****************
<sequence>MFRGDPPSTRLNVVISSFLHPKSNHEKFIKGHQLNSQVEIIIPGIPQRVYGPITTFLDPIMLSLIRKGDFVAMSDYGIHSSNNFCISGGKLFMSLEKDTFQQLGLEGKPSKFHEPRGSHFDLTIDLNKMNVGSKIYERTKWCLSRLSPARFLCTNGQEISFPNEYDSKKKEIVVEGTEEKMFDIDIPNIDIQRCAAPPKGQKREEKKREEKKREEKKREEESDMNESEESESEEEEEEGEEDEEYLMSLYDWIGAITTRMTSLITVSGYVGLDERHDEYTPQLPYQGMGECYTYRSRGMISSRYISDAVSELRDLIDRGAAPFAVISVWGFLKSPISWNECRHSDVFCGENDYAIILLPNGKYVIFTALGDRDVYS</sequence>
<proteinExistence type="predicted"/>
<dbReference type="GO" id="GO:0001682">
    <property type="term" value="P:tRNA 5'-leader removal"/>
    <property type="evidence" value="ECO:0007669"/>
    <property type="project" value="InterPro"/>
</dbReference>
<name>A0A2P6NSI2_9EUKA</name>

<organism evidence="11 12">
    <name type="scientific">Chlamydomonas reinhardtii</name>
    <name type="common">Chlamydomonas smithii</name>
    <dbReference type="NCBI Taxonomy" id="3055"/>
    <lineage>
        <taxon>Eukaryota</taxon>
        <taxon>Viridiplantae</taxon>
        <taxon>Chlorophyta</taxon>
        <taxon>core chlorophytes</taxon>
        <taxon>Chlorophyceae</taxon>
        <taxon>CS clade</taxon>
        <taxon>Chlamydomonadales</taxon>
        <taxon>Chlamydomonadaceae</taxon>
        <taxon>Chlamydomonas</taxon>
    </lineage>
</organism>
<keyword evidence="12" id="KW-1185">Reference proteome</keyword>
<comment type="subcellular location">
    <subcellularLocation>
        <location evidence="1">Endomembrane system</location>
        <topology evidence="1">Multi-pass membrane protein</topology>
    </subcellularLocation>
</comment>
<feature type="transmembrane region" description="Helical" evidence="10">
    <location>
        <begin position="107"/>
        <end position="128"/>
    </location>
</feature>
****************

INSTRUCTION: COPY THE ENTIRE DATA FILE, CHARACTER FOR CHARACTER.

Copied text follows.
<sequence>MFRGDPPSTRLNVVISSFLHPKSNHEKFIKGHQLNSQVEIIIPGIPQRVYGPITTFLDPIMLSLIRKGDFVAMSDYGIHSSNNFCISGGKLFMSLEKDTFQQLGLEGKPSKFHEPRGSHFDLTIDLNKMNVGSKIYERTKWCLSRLSPARFLCTNGQEISFPNEYDSKKKEIVVEGTEEKMFDIDIPNIDIQRCAAPPKGQKREEKKREEKKREEKKREEESDMNESEESESEEEEEEGEEDEEYLMSLYDWIGAITTRMTSLITVSGYVGLDERHDEYTPQLPYQGMGECYTYRSRGMISSRYISDAVSELRDLIDRGAAPFAVISVWGFLKSPISWNECRHSDVFCGENDYAIILLPNGKYVIFTALGDRDVYS</sequence>
<proteinExistence type="predicted"/>
<dbReference type="GO" id="GO:0001682">
    <property type="term" value="P:tRNA 5'-leader removal"/>
    <property type="evidence" value="ECO:0007669"/>
    <property type="project" value="InterPro"/>
</dbReference>
<name>A0A2P6NSI2_9EUKA</name>

<organism evidence="11 12">
    <name type="scientific">Chlamydomonas reinhardtii</name>
    <name type="common">Chlamydomonas smithii</name>
    <dbReference type="NCBI Taxonomy" id="3055"/>
    <lineage>
        <taxon>Eukaryota</taxon>
        <taxon>Viridiplantae</taxon>
        <taxon>Chlorophyta</taxon>
        <taxon>core chlorophytes</taxon>
        <taxon>Chlorophyceae</taxon>
        <taxon>CS clade</taxon>
        <taxon>Chlamydomonadales</taxon>
        <taxon>Chlamydomonadaceae</taxon>
        <taxon>Chlamydomonas</taxon>
    </lineage>
</organism>
<keyword evidence="12" id="KW-1185">Reference proteome</keyword>
<comment type="subcellular location">
    <subcellularLocation>
        <location evidence="1">Endomembrane system</location>
        <topology evidence="1">Multi-pass membrane protein</topology>
    </subcellularLocation>
</comment>
<feature type="transmembrane region" description="Helical" evidence="10">
    <location>
        <begin position="107"/>
        <end position="128"/>
    </location>
</feature>